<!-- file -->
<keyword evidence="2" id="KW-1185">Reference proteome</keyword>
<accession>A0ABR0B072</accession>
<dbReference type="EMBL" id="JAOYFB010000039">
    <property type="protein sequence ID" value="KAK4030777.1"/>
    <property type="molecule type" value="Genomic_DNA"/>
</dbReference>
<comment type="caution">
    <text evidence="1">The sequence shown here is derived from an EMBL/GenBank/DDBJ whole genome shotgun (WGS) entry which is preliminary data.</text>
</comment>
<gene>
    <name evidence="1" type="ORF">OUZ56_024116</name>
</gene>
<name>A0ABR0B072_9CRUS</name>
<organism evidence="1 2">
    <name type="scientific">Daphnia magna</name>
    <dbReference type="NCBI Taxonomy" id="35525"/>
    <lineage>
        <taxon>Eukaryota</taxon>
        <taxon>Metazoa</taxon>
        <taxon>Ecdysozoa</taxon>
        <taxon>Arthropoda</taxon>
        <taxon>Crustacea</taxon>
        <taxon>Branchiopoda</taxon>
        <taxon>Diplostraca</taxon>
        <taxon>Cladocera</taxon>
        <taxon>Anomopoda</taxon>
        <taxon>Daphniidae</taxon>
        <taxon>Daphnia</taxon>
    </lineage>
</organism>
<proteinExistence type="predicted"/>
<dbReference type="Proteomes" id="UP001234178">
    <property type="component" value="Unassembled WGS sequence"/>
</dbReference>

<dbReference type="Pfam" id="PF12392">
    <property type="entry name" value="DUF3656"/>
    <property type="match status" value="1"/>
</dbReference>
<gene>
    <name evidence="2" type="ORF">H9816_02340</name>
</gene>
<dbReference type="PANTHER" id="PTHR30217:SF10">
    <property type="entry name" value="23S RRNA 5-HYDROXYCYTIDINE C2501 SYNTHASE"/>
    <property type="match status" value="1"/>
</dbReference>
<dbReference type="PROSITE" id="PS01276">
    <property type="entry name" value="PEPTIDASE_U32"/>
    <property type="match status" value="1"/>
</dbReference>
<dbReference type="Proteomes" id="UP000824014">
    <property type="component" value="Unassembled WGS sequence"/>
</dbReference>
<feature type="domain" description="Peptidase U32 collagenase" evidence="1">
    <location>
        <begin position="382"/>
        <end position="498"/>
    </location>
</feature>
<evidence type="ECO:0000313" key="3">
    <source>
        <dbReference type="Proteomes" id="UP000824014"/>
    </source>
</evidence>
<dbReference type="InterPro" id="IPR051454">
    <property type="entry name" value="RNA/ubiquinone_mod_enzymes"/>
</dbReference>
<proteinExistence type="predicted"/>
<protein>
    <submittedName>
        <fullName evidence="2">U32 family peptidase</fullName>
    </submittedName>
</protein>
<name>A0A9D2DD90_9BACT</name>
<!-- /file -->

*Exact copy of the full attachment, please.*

<keyword evidence="2" id="KW-1185">Reference proteome</keyword>
<accession>A0ABR0B072</accession>
<dbReference type="EMBL" id="JAOYFB010000039">
    <property type="protein sequence ID" value="KAK4030777.1"/>
    <property type="molecule type" value="Genomic_DNA"/>
</dbReference>
<comment type="caution">
    <text evidence="1">The sequence shown here is derived from an EMBL/GenBank/DDBJ whole genome shotgun (WGS) entry which is preliminary data.</text>
</comment>
<gene>
    <name evidence="1" type="ORF">OUZ56_024116</name>
</gene>
<name>A0ABR0B072_9CRUS</name>
<organism evidence="1 2">
    <name type="scientific">Daphnia magna</name>
    <dbReference type="NCBI Taxonomy" id="35525"/>
    <lineage>
        <taxon>Eukaryota</taxon>
        <taxon>Metazoa</taxon>
        <taxon>Ecdysozoa</taxon>
        <taxon>Arthropoda</taxon>
        <taxon>Crustacea</taxon>
        <taxon>Branchiopoda</taxon>
        <taxon>Diplostraca</taxon>
        <taxon>Cladocera</taxon>
        <taxon>Anomopoda</taxon>
        <taxon>Daphniidae</taxon>
        <taxon>Daphnia</taxon>
    </lineage>
</organism>
<proteinExistence type="predicted"/>
<dbReference type="Proteomes" id="UP001234178">
    <property type="component" value="Unassembled WGS sequence"/>
</dbReference>

<dbReference type="Pfam" id="PF12392">
    <property type="entry name" value="DUF3656"/>
    <property type="match status" value="1"/>
</dbReference>
<gene>
    <name evidence="2" type="ORF">H9816_02340</name>
</gene>
<dbReference type="PANTHER" id="PTHR30217:SF10">
    <property type="entry name" value="23S RRNA 5-HYDROXYCYTIDINE C2501 SYNTHASE"/>
    <property type="match status" value="1"/>
</dbReference>
<dbReference type="PROSITE" id="PS01276">
    <property type="entry name" value="PEPTIDASE_U32"/>
    <property type="match status" value="1"/>
</dbReference>
<dbReference type="Proteomes" id="UP000824014">
    <property type="component" value="Unassembled WGS sequence"/>
</dbReference>
<feature type="domain" description="Peptidase U32 collagenase" evidence="1">
    <location>
        <begin position="382"/>
        <end position="498"/>
    </location>
</feature>
<evidence type="ECO:0000313" key="3">
    <source>
        <dbReference type="Proteomes" id="UP000824014"/>
    </source>
</evidence>
<dbReference type="InterPro" id="IPR051454">
    <property type="entry name" value="RNA/ubiquinone_mod_enzymes"/>
</dbReference>
<proteinExistence type="predicted"/>
<protein>
    <submittedName>
        <fullName evidence="2">U32 family peptidase</fullName>
    </submittedName>
</protein>
<name>A0A9D2DD90_9BACT</name>